At Harvard Medical School in Massachusetts (Critical Reviews in Food Science and Nutrition v. 39, 1999, pp. 189-202) doctors found that both oat and yeast derived beta glucans lowered serum cholesterol levels without any change in diet or exercise. There was no use of drugs, which you would expect at a school of medicine. In their words, “In addition to decreasing the intake of total fat, saturated fat and dietary cholesterol, blood serum cholesterol can be further decreased by dietary fiber, especially from sources rich in beta glucan such as oats and yeast.” To their credit they do very much suggest low fat diets with little animal fat or cholesterol instead of toxic, expensive prescription drugs. Doctors like this deserve a lot of praise for studying natural ways and natural supplements to cure disease.

At the University of Massachusetts (American Journal of Clinical Nutrition v. 70, 1999, pp. 208-12) researchers studied obese men with high cholesterol levels. They gave them yeast based beta glucan but made no changes in their diet or exercise. In only eight weeks cholesterol had fallen 8 percent and their harmful low density cholesterol levels had also fallen 8 percent.

They summarized their findings, “Thus, the yeast derived beta glucan fiber lowered the total cholesterol concentrations and was well tolerated”.

In the same journal in 2003 (v. 78, pp. 221-7) a study from Maastricht University in the Netherlands was published. This time both men and women with high cholesterol were given the glucans. This generally improved their blood lipid profile in several ways including lowering their LDL cholesterol. A third study in the journal in 2202 (v. 75, pp. 834-9) at St. Michaels Hospital in Toronto was published. Adults with high cholesterol were fed a low fat diet or a low fat diet with beta glucan. The glucan group not only lowered their cholesterol and blood pressure, but improved their cardiovascular risk as equated by the Framingham Risk Equation (the largest ongoing CHD study in history.)

At the United States Human Nutrition Research Center in Maryland (Journal of Nutrition and Biochemistry v. 8, 1997, pp.497-501) people were given oat extracts high in beta glucan content and lowered their blood fats with no change in diet or exercise. They studied these people further and found some rather remarkable beneficial changes in their metabolism after just a few weeks on beta glucan supplements. For one thing they found their dietary fat was not oxidized as much as usual which is desirable. New benefits of this are constantly being discovered.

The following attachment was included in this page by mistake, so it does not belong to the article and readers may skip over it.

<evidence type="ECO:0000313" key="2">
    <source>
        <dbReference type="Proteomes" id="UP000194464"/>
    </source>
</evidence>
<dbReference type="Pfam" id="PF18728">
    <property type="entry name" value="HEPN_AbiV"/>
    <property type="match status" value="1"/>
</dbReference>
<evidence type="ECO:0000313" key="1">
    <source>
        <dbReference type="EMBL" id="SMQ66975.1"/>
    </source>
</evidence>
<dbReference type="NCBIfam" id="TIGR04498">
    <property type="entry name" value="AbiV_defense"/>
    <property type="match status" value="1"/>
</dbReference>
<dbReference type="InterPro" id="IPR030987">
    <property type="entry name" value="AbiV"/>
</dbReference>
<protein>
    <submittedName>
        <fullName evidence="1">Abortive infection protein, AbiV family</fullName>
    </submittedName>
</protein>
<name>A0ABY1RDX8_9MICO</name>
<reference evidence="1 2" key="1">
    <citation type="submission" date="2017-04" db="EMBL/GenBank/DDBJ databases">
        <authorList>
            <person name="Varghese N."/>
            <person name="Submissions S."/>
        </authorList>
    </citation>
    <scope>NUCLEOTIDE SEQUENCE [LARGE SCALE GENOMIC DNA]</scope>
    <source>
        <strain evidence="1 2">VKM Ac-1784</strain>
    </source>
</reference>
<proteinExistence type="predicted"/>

Again at the Human Nutrition Center (Journal of the American College of Nutrition v.16, 1997, pp. 46-51) men and women with high blood lipid levels were given oat extracts high in beta glucan. After only five weeks the groups were switched and those previously getting the oat extract received only the typical American high fat diet everyone was maintained on. At the end of the study it was shown that when each group got the beta glucan both their total cholesterol levels and low-density cholesterol levels decreased significantly. In their words, “A significant dose response due to beta glucan concentration in the oat extract was observed in the total cholesterol levels.” When you have such thorough double blind studies at prestigious research centers where people are given a high fat diet with no exercise, there is no doubt about the powerful effects of beta glucan on real people.

Earlier in 1992 in the same journal (v. 11, pp. 651-9) the University of Kuopio in Finland studied people with high blood lipids. They were given oat bran with glucans for eight weeks with good results. To have such human studies shows there are doctors who are sincerely interested in natural medicine.